DUI Checkpoint signCould this happen here? Voluntary Government Checkpoints Spark Backlash, by USA Today, January 7, 2014.


The checkpoints described in this article would be illegal in Oregon.  Oregon law authorizes police to conduct a traffic stop only after police have probable cause that a violation or crime has occurred in order to initiate a traffic stop, or reasonable suspicion that a person has committed or is about to commit a crime.  This means sobriety or other types of random checkpoints are illegal in Oregon (and 11 other states).


We also have further safeguards in place at the Sheriff's Office. Deputies are not allowed to work for another agency in a law enforcement capacity, nor wear any part of their official uniform during outside employment.  In fact, if an employee wants to have a second job, they must annually seek approval by command in writing to ensure the duties do not overlap with Sheriff's Office duties.  For example, they cannot be private investigators, bouncers, security guards, etc.


The Oregon Court of Appeals found that checkpoints violate the Oregon Constitution, in a case decided in 1987, Nelson v. Lane County.



Because We're Neighbors

Updates from Your Crime Prevention Team


Crime Prevention logo 


Building Livable Communities Starts at Home (Your Home)


Whether you live in the suburbs, in an apartment, or on a farm, you have neighbors.  One way to start positive relationships it to introduce yourself to them and it's never too late!


The best time to meet your neighbors is when there are no problems.  Stop during your walk, give a wave to say hello, or start a casual conversation.  Once you know a person, it is much easier to ask questions or to talk about a problem, than if you have never met them before.  People move about every five years, so take advantage of the chance to introduce yourself as soon as you move to a new neighborhood or a new family joins yours.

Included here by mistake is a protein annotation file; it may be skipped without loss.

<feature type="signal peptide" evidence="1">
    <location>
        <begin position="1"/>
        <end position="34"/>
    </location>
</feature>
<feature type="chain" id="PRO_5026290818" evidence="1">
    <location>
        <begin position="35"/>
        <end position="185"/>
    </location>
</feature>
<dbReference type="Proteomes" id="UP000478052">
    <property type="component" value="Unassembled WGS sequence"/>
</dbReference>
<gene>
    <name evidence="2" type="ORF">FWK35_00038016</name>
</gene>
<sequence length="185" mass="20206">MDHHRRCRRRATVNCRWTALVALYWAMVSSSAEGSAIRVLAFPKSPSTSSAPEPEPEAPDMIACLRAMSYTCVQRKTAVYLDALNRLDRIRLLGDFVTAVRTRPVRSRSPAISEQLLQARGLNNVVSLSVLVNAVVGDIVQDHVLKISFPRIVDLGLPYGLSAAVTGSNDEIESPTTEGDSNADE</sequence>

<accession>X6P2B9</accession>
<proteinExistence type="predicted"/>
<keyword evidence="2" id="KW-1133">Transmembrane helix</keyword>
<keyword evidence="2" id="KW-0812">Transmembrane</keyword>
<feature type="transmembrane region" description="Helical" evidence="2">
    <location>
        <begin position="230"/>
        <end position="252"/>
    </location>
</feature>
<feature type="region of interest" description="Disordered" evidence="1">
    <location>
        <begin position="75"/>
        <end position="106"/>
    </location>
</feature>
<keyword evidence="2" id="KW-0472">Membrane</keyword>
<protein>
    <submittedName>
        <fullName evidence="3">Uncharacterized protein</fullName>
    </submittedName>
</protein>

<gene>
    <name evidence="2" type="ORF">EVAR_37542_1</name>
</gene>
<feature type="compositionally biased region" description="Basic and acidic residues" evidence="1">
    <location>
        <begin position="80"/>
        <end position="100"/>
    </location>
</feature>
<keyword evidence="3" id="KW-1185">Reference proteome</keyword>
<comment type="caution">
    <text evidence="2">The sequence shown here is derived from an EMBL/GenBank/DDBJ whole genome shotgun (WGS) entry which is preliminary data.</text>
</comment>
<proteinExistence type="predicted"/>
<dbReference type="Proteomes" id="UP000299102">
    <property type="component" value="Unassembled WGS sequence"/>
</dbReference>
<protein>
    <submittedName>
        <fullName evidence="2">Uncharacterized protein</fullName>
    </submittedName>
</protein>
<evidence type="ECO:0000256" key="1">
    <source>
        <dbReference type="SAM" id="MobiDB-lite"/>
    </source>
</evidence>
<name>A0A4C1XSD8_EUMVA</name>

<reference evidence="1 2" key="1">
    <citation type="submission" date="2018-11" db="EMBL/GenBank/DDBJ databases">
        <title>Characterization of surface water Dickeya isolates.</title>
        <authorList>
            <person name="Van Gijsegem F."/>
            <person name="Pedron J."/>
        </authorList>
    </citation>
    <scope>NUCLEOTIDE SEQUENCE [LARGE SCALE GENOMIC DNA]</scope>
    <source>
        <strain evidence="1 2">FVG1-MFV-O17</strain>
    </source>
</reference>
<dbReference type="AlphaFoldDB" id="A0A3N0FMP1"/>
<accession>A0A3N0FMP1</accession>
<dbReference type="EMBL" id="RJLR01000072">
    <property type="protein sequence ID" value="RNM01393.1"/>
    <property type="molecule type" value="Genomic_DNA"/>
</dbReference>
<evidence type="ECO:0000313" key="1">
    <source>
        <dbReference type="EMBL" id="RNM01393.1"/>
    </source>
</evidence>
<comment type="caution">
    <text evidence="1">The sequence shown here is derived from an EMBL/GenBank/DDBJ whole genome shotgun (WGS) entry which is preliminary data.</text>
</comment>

However, if a conflict arises that you do not feel comfortable dealing with on your own or if you have a question, your Sheriff's Office wants to help.  You can contact the neighborhood expert for your area by phone or email and we will share our neighborhood wisdom or help you find some great resources!



Burglaries in unincorporated Washington County, December 2013Burglaries in Unincorporated Washington County (Residential and Business)


Neighborhood Watch groups often are interested in seeing the number of burglaries for the past 30 days.  Clicking on the map (right) will produce a larger version and more details on page 2, so you can see if any are in your neighborhood.


Keep in mind that this list includes break-ins of vacant outbuildings, sheds, and homes under construction, so people are not always in danger.  Also, we have arrested suspects in some cases; others detectives are still working hard to solve.  Burglaries can take months to solve as investigators work to identify patterns of behavior that can lead to a suspect identification.